In an area a few hundred miles from the heart of Europe, the inhabitants of small villages have been forced to take up weapons in defense of their homes as a result of armed “incidents” provoked by Islamic militants, according to Balkan sources.
The activities of guerrilla bands have prompted the residents of mountain villages in southern Serbia to “once again” establish “village guards,” and “self-organize themselves with arms” on account of “the small number of soldiers and policemen” in the area.
The statements were carried by Radio Yugoslavia, the official broadcasting Internet news service of the Federal Republic of Yugoslavia. Serbia is the larger of the two remaining members of the Yugoslav federation, the other being the much smaller – and restive – Montenegro.
The guerrilla groups are ethnic Albanian militants fighting for independence and, according to their opponents, an Islamic “Greater Albania,” which would eventually include Kosovo, the southern area of Serbia on the border with Kosovo, northern Macedonia and Albania itself.
The militant ethnic Albanians have been tied to Islamic extremists, including Osama bin Laden’s al-Qaida organization.
Village officials in southern Serbia fear that “extremists could burst into the villages” and gain control of the area, as has previously occurred in the neighboring municipalities of Presevo and Bujanovac.
The Yugoslav army did finally reassert its authority in the Presevo and Bujanovac areas, but the area remains tense with still-active guerrilla bands.
There are “media reports that [gun]fire is heard more often in southern Serbia on the border toward Kosovo,” while police “in the region of Presevo” have uncovered guerrilla arms caches, Radio Yugoslavia stated.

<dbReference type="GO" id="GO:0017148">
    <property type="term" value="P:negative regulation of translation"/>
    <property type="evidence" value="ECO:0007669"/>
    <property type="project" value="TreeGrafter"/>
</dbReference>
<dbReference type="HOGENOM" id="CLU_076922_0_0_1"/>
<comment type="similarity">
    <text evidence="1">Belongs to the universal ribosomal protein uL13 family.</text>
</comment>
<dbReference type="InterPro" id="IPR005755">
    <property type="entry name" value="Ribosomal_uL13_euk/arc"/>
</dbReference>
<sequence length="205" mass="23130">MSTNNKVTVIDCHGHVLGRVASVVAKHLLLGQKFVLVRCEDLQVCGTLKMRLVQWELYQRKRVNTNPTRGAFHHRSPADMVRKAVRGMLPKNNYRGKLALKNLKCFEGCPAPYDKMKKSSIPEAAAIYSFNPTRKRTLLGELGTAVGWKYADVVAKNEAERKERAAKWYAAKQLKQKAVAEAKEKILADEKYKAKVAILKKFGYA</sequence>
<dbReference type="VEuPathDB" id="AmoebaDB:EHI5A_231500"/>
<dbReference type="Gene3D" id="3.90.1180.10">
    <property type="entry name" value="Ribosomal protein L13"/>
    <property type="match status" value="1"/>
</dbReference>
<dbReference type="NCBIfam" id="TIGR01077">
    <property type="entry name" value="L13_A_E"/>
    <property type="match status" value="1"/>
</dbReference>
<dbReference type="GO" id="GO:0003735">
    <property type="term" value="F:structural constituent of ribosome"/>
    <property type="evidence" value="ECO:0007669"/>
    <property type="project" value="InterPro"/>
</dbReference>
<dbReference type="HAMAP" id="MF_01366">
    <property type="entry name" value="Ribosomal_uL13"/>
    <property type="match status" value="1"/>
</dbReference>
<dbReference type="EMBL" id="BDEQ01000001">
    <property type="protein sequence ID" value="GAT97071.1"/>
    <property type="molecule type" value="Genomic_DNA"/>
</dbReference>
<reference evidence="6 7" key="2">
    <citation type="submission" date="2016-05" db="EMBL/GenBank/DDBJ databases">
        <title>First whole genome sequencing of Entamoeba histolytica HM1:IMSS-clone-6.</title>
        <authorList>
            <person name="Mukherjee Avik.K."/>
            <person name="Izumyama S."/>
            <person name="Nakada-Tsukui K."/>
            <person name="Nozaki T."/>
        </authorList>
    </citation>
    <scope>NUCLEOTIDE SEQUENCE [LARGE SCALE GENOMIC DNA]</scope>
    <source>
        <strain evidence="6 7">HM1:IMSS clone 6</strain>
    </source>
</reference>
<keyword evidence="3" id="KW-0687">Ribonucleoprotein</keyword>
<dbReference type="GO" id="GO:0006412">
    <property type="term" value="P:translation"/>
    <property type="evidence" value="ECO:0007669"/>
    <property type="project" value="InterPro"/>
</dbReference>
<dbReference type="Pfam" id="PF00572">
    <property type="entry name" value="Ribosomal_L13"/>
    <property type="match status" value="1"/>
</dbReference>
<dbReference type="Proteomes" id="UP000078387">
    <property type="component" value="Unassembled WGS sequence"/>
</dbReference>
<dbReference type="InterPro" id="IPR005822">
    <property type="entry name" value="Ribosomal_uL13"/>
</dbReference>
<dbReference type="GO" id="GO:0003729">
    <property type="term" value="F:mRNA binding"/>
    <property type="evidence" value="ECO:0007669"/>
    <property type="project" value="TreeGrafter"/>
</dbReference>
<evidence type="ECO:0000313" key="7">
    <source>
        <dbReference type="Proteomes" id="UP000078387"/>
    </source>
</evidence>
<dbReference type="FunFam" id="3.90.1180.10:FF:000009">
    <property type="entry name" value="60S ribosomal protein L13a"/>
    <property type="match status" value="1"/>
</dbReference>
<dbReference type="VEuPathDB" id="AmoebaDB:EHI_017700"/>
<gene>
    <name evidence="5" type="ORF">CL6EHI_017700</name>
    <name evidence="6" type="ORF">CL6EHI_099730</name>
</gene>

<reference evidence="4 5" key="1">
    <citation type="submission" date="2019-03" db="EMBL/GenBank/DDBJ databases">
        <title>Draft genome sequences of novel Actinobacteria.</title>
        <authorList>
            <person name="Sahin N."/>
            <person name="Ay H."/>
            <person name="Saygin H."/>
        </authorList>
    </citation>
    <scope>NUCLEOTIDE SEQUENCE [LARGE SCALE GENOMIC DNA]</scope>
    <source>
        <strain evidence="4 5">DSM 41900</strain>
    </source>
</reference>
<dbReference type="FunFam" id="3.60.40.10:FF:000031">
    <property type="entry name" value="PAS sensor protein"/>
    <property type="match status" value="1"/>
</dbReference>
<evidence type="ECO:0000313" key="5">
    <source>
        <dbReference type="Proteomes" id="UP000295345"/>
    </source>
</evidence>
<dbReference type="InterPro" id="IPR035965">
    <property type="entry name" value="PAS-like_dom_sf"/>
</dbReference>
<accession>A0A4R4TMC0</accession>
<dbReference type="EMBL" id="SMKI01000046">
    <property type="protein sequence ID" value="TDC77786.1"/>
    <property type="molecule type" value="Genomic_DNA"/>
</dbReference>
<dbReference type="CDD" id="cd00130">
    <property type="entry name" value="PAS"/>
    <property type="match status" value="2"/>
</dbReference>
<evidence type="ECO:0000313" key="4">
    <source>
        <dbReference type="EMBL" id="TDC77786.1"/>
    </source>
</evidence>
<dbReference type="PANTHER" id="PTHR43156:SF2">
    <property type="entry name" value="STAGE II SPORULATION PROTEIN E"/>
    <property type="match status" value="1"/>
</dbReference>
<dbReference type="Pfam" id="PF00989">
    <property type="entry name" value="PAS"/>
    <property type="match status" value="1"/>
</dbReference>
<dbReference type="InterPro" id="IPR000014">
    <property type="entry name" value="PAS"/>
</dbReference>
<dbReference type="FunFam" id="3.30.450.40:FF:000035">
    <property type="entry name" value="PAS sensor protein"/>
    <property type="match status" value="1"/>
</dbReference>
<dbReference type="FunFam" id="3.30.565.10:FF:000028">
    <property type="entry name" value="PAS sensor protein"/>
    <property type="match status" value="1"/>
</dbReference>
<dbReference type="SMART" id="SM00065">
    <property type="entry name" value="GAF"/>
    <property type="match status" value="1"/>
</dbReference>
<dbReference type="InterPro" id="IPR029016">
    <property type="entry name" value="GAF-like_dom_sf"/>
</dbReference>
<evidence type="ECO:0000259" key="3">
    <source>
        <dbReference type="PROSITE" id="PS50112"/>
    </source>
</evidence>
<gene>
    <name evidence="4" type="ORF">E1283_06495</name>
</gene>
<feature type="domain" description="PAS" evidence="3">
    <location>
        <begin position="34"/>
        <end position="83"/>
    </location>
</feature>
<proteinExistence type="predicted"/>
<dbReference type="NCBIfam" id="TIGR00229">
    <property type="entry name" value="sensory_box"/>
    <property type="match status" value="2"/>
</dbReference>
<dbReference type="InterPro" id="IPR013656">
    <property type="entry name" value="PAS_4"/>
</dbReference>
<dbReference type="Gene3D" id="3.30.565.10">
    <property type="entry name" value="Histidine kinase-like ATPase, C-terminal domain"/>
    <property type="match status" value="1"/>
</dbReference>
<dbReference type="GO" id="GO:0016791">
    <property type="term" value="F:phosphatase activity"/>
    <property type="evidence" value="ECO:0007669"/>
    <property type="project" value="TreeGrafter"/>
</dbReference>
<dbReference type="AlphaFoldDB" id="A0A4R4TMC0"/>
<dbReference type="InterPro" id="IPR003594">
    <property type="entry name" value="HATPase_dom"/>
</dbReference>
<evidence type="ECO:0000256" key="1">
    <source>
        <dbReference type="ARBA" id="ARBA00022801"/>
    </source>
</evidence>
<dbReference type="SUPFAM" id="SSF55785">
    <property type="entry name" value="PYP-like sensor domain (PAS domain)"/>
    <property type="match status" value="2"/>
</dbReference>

Southern Serbia has experienced two years of armed conflict between Yugoslav troops and ethnic Albanian guerrilla forces, which Belgrade claims are trained and equipped across the border in Kosovo.
Kosovo is nominally part of Serbia and a Yugoslav province but has been controlled by NATO since the end of the 78-day air war against Yugoslavia. NATO has come under persistent – and at times bitter – criticism for its governing of Kosovo from several quarters, including Moscow.
Critics claim that NATO authorities in Kosovo are not rigorous enough in suppressing armed Albanian militants who still operate in the province and who supply other guerrilla groups operating in the region, including in neighboring Macedonia.
The Macedonian deputy defense minister, Boris Zmejkovski, stated in a recent press conference that ethnic Albanian guerrillas, supported by “new contingents of sophisticated weapons” brought into Macedonia – presumably coming from Kosovo – are planning a “spring offensive” against the Macedonian government, according to a report from Radio Free Europe/Radio Liberty.
NATO, which is conducting a major peacekeeping operation in Macedonia, denies that there is “any real evidence at the moment” of a threat of a major attack, according to the Macedonian Information Agency, the official Macedonian press agency.
A spokesman for NATO in Brussels, Mark Laity, urged the people of Macedonia “to direct their attention towards the things that occur around them and not speculate about what might happen.”
“A small number of isolated people can create incidents without the support from the people,” Laity stated.
NATO’s reassurances came despite “a significant number of reports in the papers” concerning the possibility of a new round in war-torn Macedonia’s civil conflict, according to the Macedonian Information Agency.